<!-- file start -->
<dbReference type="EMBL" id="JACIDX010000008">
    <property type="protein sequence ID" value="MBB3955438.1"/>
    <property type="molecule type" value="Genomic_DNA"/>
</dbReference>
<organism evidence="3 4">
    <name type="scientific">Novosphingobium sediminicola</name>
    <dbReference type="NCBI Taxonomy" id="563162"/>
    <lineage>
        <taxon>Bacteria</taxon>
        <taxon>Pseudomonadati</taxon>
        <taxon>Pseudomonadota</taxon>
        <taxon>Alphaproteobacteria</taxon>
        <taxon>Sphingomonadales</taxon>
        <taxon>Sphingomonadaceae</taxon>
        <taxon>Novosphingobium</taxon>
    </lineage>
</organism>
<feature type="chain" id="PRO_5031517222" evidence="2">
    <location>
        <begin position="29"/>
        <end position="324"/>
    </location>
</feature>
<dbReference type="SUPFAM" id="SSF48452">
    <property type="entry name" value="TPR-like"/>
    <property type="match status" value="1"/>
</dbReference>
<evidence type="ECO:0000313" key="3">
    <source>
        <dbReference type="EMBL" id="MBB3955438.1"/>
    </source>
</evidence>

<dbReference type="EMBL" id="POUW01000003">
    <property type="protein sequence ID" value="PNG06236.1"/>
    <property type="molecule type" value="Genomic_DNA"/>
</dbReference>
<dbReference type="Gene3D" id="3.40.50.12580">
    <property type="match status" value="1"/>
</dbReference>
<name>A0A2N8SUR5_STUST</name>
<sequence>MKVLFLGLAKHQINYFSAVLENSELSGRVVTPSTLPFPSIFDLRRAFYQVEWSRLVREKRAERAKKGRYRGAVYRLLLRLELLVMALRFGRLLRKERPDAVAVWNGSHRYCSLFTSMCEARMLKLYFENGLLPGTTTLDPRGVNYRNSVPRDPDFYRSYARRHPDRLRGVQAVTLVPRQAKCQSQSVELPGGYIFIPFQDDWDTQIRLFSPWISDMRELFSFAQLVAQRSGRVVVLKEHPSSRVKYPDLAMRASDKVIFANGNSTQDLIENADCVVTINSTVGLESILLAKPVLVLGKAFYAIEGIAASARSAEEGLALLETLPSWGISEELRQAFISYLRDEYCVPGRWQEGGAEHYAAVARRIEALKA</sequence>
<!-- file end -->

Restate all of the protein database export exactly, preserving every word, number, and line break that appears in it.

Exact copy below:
<dbReference type="EMBL" id="JACIDX010000008">
    <property type="protein sequence ID" value="MBB3955438.1"/>
    <property type="molecule type" value="Genomic_DNA"/>
</dbReference>
<organism evidence="3 4">
    <name type="scientific">Novosphingobium sediminicola</name>
    <dbReference type="NCBI Taxonomy" id="563162"/>
    <lineage>
        <taxon>Bacteria</taxon>
        <taxon>Pseudomonadati</taxon>
        <taxon>Pseudomonadota</taxon>
        <taxon>Alphaproteobacteria</taxon>
        <taxon>Sphingomonadales</taxon>
        <taxon>Sphingomonadaceae</taxon>
        <taxon>Novosphingobium</taxon>
    </lineage>
</organism>
<feature type="chain" id="PRO_5031517222" evidence="2">
    <location>
        <begin position="29"/>
        <end position="324"/>
    </location>
</feature>
<dbReference type="SUPFAM" id="SSF48452">
    <property type="entry name" value="TPR-like"/>
    <property type="match status" value="1"/>
</dbReference>
<evidence type="ECO:0000313" key="3">
    <source>
        <dbReference type="EMBL" id="MBB3955438.1"/>
    </source>
</evidence>

<dbReference type="EMBL" id="POUW01000003">
    <property type="protein sequence ID" value="PNG06236.1"/>
    <property type="molecule type" value="Genomic_DNA"/>
</dbReference>
<dbReference type="Gene3D" id="3.40.50.12580">
    <property type="match status" value="1"/>
</dbReference>
<name>A0A2N8SUR5_STUST</name>
<sequence>MKVLFLGLAKHQINYFSAVLENSELSGRVVTPSTLPFPSIFDLRRAFYQVEWSRLVREKRAERAKKGRYRGAVYRLLLRLELLVMALRFGRLLRKERPDAVAVWNGSHRYCSLFTSMCEARMLKLYFENGLLPGTTTLDPRGVNYRNSVPRDPDFYRSYARRHPDRLRGVQAVTLVPRQAKCQSQSVELPGGYIFIPFQDDWDTQIRLFSPWISDMRELFSFAQLVAQRSGRVVVLKEHPSSRVKYPDLAMRASDKVIFANGNSTQDLIENADCVVTINSTVGLESILLAKPVLVLGKAFYAIEGIAASARSAEEGLALLETLPSWGISEELRQAFISYLRDEYCVPGRWQEGGAEHYAAVARRIEALKA</sequence>